Fierce competition for missouri medical marijuana licenses

Missouri’s Department of Health and Senior Services has received thousands of applications for medical marijuana cultivation, dispensary, manufacturing and testing laboratory licenses.

DHSS reports 2,163 online applications had been received by 4:30 p.m. Monday. It was a big jump on the figures we reported in July, when the tally stood at under 500 by early in the month. 800 applications were received in the final 24 hours of the application period.


Missouri Health Department receives more than 2100 medical cannabis applications

The Missouri Health Department announced earlier this week that it received 2,163 applications for medical cannabis facility licenses by the deadline at 4:30 p.m. on Monday. State regulators will need to choose only 348 license winners by the end of this year. Of that 348, 192 will be for dispensaries, 86 for manufacturing, 60 for cultivation facilities and ten for testing facilities.

Missouri approved a ballot initiative last year to legalize cannabis and officials have said that the interest from prospective cannabis business owners has been overwhelming.

Applications started being accepted on August 3 with an original deadline of August 17 but the Health Department decided to extend that until Monday to accommodate the interest.


Missouri receives over 2,100 medical cannabis facility applications

The medical marijuana facility application period closed at 4:30 p.m. today, and the Missouri’s Department of Health and Senior Services (DHSS) received approximately 2,100 applications by the extended deadline. The application system received over 1,200 applications in the last three days, including over 800 applications in the last 24 hours. Applications are from those hoping to obtain licenses from DHSS for cultivation, dispensary, manufacturing, testing laboratory and transportation facilities for the state’s medical marijuana program. A final, official count of applications received will be available tomorrow.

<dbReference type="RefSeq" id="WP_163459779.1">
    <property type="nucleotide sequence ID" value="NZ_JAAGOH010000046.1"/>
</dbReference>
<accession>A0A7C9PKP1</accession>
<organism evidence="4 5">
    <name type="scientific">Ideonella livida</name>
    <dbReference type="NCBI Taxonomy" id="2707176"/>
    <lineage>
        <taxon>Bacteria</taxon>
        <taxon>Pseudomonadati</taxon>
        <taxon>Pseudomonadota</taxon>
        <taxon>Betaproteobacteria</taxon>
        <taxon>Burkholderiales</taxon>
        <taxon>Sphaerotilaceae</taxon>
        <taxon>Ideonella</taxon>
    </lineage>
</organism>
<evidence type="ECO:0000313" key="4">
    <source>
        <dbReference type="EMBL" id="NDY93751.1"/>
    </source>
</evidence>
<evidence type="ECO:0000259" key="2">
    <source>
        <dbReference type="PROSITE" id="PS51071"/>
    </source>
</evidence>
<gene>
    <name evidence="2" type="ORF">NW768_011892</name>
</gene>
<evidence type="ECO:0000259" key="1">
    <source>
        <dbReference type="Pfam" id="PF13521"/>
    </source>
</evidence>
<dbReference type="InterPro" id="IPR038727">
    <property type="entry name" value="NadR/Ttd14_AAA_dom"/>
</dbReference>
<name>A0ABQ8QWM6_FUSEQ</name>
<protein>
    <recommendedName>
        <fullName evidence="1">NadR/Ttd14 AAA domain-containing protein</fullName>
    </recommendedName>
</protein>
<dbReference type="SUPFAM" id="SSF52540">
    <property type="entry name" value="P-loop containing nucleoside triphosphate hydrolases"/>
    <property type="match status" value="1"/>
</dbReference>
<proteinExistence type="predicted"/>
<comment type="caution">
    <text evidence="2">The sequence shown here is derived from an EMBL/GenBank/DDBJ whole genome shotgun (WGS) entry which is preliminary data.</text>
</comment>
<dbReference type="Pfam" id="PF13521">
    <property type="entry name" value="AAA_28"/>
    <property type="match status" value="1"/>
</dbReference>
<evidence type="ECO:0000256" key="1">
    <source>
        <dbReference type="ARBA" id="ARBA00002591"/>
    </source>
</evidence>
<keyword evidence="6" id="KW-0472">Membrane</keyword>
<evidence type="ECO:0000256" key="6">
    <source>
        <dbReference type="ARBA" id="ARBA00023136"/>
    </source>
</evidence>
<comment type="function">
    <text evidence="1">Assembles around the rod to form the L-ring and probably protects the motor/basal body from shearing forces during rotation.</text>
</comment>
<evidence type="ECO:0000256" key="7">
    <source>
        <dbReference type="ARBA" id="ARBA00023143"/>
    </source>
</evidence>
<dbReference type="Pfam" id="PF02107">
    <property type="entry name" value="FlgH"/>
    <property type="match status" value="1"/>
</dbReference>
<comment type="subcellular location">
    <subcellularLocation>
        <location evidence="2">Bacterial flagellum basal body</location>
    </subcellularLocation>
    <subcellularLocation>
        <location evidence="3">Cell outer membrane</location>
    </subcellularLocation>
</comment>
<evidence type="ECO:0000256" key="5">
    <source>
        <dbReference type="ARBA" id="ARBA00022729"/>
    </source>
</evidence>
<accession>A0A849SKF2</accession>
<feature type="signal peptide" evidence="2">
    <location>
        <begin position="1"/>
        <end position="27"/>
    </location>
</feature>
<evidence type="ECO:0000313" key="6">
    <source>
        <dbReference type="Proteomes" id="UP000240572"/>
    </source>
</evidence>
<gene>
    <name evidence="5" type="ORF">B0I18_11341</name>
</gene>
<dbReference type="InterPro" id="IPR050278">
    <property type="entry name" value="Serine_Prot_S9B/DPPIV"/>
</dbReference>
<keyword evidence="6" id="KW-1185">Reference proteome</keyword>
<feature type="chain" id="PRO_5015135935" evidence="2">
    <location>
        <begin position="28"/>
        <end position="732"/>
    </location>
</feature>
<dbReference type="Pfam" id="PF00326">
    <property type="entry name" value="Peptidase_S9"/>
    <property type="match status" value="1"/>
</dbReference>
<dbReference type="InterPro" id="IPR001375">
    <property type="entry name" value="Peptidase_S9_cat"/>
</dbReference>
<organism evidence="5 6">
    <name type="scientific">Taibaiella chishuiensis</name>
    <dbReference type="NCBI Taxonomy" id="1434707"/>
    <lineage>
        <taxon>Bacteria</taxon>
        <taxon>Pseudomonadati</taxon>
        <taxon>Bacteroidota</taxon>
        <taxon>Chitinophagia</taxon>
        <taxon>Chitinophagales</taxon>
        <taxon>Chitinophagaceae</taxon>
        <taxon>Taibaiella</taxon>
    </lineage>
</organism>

Missouri medical marijuana application process begins — and competition looks fierce

Missouri has begun accepting applications for its medical marijuana program as of Saturday, August 3, and the competition looks like it will be fierce.

Up to 2,000 applications are expected to vie for 348 licenses, and already over 600 applicants have paid the application fees before the applications even opened, according to the Missouri Department of Health.

The licenses are divided between different categories — 60 for cultivation facilities, 86 for processors, 192 for dispensaries and 10 for testing laboratories.


Everything you need to know about medical marijuana in Missouri

Since medical marijuana was passed in Amendment 2 last year, there’s been a lot of change in Missouri already. Marijuana will be legal for those with a qualifying medical condition and the legalization is bringing business, new rules and more changes to Springfield and Missouri.

Here’s everything you should know:

What does a medical marijuana card do?

A qualifying patient card will allow a patient to enter licensed dispensaries and possess and consume medical cannabis in keeping with Missouri law.

By law, patients and caregivers are required to have their medical marijuana ID card available when purchasing or in possession of medical marijuana. 


Medical marijuana or your guns: Missourians may have to choose